Thursday, 5 March 2015

A Sick Day

Hi there!  Yesterday I was home ill from work.  I caught one of the fun bugs going around - at least, I think that was the case!  Is it just me, or are there some crazy viruses these days - you don't just get a run of the mill runny nose and sore throat any more!

Anyway, I didn't exercise, and this morning I got a bit of extra sleep instead of hitting the gym.  I think it was the right thing to do, but it did get me thinking about what kinds of illness should stop you from working out, and which ones you can keep exercising through.

I'm not a doctor, not have I had any medical training.  These are just my opinions and personal experiences.  If you have any health concerns, you should consult with your health practitioner for the best course of action in your situation.

1. Head cold / Sore throat

Although a head cold can make you feel pretty average (no one likes to blow their nose 500 times a day), you can decide if you should exercise by considering the 'neck rule'. Symptoms above the neck (runny nose, stuffiness, sneezing) don't pose a risk to runners continuing workouts.

However, there are a couple of things to still keep in mind.  If you are coughing and sneezing, you could easily be spreading germs around your gym (or office or train if you go into work too).  Be mindful of others around you, and be extra vigilent about washing your hands after coughing or blowing your nose.  Keep some hand sanitiser in your bag / purse for this purpose.

Also, even though exercising may not do you any harm, you might still want to consider scaling the intensity of your workout back for a couple of days.  Instead of doing hill sprints, switch your workout with an easy run day.  Or instead of hitting up a pump class, go to Pilates or Yoga.  Be kind to your body, so you give it an opportunity to heal itself without extra stress.

2. Tight chest / stomach flu / nausea

Under the 'neck rule', if your symptoms are below the neck (chest congestion, intense coughing, vomiting, diarrhea), let your illness run its course before you start running again. Running under those conditions increases dehydration and may cause more serious issues.

Your body needs to use all it's energy to fight whatever the hell is going on in the inside.  Make sure you keep up your fluids, and even consider electrolyte supplements like Lucozade.  Sleep is also critically important to helping your body recover, so instead of that early morning gym session, given yourself an extra hour of sleep, and it might make the difference between getting better in a few days, or in a few weeks.

3. Headaches

My illness consisted of some really awesome headaches, bordering on migraines.  I have a bit of a history in this regard, so for me, the best course of action is to have some water and pain killers, and sleep it off in a dark room.  The thought of moving my head off my pillow was not appealing, until the headache pain had substantially eased.

But I will say that generally being healthier has meant that I have been getting less headaches / migraines than I used to.  While in a small minority of people, exercise may trigger headaches (often known as exertional headaches), most people with chronic migraines can actually ease the pain and frequency of their headaches by keeping fit.  Here are some tips if you suffer from headaches:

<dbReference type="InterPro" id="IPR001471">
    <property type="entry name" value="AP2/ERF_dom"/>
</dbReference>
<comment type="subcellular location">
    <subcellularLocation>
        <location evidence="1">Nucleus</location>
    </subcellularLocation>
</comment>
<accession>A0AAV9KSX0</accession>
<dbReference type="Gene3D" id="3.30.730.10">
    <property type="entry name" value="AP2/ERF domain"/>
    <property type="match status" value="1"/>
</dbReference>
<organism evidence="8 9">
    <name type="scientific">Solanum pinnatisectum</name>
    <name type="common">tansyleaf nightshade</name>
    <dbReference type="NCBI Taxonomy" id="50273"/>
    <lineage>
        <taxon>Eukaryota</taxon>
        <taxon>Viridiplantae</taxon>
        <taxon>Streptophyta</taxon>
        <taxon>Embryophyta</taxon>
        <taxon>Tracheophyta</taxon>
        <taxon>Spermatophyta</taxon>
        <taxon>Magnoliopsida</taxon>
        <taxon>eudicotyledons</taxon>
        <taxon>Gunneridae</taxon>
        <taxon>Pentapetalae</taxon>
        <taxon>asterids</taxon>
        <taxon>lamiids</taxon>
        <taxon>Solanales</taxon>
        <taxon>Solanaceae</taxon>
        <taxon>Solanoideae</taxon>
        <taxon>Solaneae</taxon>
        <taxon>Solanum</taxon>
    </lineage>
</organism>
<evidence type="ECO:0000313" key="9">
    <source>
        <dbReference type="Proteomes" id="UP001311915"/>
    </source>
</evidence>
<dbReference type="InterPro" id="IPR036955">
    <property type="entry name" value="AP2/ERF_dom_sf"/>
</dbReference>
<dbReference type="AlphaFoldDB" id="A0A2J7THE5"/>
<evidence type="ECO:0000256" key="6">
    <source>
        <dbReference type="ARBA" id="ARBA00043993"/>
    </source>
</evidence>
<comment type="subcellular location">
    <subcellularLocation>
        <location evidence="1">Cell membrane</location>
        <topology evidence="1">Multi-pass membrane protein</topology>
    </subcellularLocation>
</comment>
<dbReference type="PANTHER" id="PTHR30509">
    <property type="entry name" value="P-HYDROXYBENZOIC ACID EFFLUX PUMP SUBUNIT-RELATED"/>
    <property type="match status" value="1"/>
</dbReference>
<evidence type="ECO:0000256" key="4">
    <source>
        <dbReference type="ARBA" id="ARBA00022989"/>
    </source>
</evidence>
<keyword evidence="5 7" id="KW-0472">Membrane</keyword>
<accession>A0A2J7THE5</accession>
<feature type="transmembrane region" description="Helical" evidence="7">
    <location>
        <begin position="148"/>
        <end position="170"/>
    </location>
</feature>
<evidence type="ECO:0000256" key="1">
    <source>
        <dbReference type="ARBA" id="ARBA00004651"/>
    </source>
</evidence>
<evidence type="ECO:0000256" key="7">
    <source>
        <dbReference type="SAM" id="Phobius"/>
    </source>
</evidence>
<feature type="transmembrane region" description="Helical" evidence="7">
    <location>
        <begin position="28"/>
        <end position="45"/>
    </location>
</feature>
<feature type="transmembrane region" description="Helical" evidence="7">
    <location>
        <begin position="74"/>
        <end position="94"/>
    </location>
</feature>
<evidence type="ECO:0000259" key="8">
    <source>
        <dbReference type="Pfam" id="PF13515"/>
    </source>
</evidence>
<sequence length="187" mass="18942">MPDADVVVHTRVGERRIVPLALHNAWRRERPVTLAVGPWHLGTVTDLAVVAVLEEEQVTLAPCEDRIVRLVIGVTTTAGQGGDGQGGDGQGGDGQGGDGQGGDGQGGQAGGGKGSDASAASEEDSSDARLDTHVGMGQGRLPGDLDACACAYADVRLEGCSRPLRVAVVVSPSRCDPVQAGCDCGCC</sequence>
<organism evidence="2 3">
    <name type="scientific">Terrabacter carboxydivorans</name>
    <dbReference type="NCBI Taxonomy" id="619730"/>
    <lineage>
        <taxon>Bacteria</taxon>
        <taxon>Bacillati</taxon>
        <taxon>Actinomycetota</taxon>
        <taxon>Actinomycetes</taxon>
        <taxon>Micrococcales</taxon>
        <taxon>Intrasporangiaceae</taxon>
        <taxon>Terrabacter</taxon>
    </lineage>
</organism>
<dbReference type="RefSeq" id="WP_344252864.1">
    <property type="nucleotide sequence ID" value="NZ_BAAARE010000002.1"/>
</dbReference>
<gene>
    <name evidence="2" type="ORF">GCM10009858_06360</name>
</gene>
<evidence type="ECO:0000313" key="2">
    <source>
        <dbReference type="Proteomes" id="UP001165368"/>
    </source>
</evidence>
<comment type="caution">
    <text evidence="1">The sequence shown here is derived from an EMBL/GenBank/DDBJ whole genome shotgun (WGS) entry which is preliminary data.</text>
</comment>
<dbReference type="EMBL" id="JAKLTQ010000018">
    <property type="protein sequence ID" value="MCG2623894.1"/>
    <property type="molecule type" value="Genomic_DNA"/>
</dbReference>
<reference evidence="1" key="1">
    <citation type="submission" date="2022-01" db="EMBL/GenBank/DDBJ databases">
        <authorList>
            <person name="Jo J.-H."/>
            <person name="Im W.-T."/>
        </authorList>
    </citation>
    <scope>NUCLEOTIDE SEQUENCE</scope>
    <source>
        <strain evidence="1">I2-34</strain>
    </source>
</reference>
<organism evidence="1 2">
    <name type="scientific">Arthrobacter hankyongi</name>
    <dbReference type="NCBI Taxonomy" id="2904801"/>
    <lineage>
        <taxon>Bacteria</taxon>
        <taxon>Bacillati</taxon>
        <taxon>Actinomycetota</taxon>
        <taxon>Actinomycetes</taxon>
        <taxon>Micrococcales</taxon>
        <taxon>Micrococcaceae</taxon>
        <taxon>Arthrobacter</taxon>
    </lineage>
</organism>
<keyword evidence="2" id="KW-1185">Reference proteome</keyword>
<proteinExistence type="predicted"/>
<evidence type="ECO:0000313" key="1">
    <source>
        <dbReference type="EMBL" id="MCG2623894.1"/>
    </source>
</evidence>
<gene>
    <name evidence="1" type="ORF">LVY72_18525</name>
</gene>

• Exercise regularly. Go for a regular workout (aerobic exercise such as jogging, bicycling, or rowing) at least three times a week. Maintain a constant heart rate of more than 100 beats per minute for at least 10 to 15 minutes during each session.
  • Work out in the morning. Exercise in the morning, not the evening, so you can wind down during the hours before bed.
  • Avoid high-impact exercise during a headache. When you do have a headache, avoid jarring, high-impact exercise like running or kickboxing because it’s likely to aggravate the pain. Intense exercise will also cause you to sweat, leading to dehydration, which can worsen a headache as well.

Just make sure you rehydrate before, during and after exercise, because, at least for me, dehydration is often a cause of my headaches in the first place - I don't want exercise to make them worse!

4. Fever

If you're feeling a bit off, but aren't sure if it's serious enough to skip a workout, try taking your temperature.  If it's above 99 degrees (F) or 37.2 degrees (C), skip your run.  Have people told you that it's possible to 'sweat out' a fever by running?  Yeah, not so much.

That's pretty much just not true - running won't help your immune system fight the fever.  It is recommended that if you have a fever or the flu, you should hold off until the day after the symptoms disappear, and then go for a short, easy run (or equivalent).  Wait one to two weeks before resuming the intensity and distance you were doing before you got sick.  Otherwise, you risk a relapse.

Overall, I think one generic piece of advice is to be considerate of the people around you.  You don't want to share, so if you do get out in public to exercise, and are not feeling 100%, make sure you use hand sanitiser, your towel, and make use of the disinfectant spray at the gym to wipe down equipment.

Also - listen to your body!  It takes a couple of weeks of no exercise to start to lose conditioning you've built up, so you can afford to skip a couple of workouts, shake that annoying bug, and get back on track with your training faster.


Do you have any tips on when or when not to work out if you're feeling sick?  What has been the sickest you've been when you've still exercised?  What happened?

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